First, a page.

She Had to Go
Carole James' resignation was inevitable after NDP's 2009 election defeat.
"There is no instance of a nation benefiting from prolonged warfare." -- Sun Tzu, military strategist, 544-496 BC
Carole James resigned yesterday but the cause wasn't the recent New Democrat MLA caucus revolt -- it was her defeat in the May 12, 2009 provincial election.
The B.C. NDP leader's second consecutive loss to B.C. Premier Gordon Campbell was fatal to her political future. But she refused to acknowledge that fact until Monday, more than 18 months later.
Unfortunately, James decided not to consult with her caucus or the party before announcing just weeks after her defeat that she would be leader going into the 2013 election.
That set in motion a series of events leading to crisis after crisis until James could no simply longer continue.
Like Gabriel Garcia Marquez' novel Chronicle of a Death Foretold, James' political fate was fixed in advance of the final chapter.
But other post-election events masked that reality.
News the provincial budget deficit was six times larger than Campbell pledged and the surprise imposition of the hated Harmonized Sales Tax just weeks after the vote helped drive the BC Liberals into a disastrous lack of public support.
The sudden guilty plea bargain of former BC Liberal ministerial aides David Basi and Bob Virk and the government's agreement to fund their $6 million defence in the B.C. legislature raid case added more nails to a weighty coffin.
But when Campbell was forced to resign by his own caucus revolt, the reality that an election would likely be held in 2011 under a new BC Liberal premier jolted the NDP awake.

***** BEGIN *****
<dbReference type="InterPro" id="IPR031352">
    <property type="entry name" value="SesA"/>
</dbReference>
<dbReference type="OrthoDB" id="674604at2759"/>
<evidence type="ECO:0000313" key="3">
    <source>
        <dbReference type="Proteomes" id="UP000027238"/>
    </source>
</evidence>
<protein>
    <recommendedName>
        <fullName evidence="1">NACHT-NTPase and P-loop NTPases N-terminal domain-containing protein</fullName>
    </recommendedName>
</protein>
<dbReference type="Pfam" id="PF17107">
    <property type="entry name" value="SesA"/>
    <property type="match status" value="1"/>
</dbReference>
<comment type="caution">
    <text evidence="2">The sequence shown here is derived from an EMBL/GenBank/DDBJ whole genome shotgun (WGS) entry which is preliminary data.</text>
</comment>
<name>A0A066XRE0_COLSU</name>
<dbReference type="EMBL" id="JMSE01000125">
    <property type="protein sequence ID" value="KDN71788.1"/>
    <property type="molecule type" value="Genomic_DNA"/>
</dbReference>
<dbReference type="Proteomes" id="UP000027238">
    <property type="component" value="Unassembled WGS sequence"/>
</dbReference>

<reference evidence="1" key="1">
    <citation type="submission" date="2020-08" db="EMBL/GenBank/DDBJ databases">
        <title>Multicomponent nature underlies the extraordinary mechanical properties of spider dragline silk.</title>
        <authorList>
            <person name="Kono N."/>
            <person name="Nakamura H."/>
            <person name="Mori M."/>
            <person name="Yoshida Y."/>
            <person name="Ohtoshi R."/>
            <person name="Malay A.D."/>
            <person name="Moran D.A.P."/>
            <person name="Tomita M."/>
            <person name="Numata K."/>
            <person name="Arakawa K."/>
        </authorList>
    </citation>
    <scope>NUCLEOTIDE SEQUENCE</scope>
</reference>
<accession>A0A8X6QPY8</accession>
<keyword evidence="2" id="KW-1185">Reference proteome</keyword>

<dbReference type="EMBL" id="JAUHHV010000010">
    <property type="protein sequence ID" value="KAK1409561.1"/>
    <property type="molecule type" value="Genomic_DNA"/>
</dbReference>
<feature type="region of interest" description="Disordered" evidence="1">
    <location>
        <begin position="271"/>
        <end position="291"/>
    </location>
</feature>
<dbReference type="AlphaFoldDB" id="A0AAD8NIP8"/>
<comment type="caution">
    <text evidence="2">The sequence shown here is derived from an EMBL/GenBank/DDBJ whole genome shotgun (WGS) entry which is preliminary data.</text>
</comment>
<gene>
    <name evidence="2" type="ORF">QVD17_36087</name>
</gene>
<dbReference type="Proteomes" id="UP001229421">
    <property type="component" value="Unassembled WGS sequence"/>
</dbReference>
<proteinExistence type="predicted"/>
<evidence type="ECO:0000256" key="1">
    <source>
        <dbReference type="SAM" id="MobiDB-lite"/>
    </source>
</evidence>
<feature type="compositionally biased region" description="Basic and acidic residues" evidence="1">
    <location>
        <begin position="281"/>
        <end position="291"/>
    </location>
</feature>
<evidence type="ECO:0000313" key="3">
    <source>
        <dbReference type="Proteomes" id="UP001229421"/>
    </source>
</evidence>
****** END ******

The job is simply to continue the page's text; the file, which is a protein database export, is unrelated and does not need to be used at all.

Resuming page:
The planned yes/no review of James' leadership at the Nov. 2011 NDP convention was no longer soon enough to deal with lingering doubts that she could win a third election try.
Even when Angus Reid Public Opinion showed the BC Liberals nose diving to 26 per cent support and Campbell's personal approval rating dropping to just 12 per cent, James' own numbers failed to rise, registering only 25 per cent while the NDP was at 47 per cent. That 22 per cent gap, despite being party leader for seven years, was an insurmountable obstacle to winning an election, when leadership is the key question for voters.
And then a Mustel Group poll came out after Campbell's resignation showing the BC Liberals rising from the dead to 37 per cent, just five per cent behind the NDP's 42 per cent -- the same results the party obtained in the 2009 election. Mustel's polling also found James' personal approval has dropped nine per cent since September to 33 per cent, putting her just a point above Campbell's own 32 per cent. And with a new BC Liberal leader -- whether it be Kevin Falcon, George Abbott, Mike de Jong, Moira Stilwell or Christy Clark -- almost forced to call an early election rather than govern for two years without a mandate, James losing again appeared inevitable.
James is a decent person with many talents who has contributed much to public life as a party leader, MLA and before that, a long-time school trustee.
But now the NDP must end internal battles and find a leader who can reinvigorate the party with new ideas and a vision that connects with voters.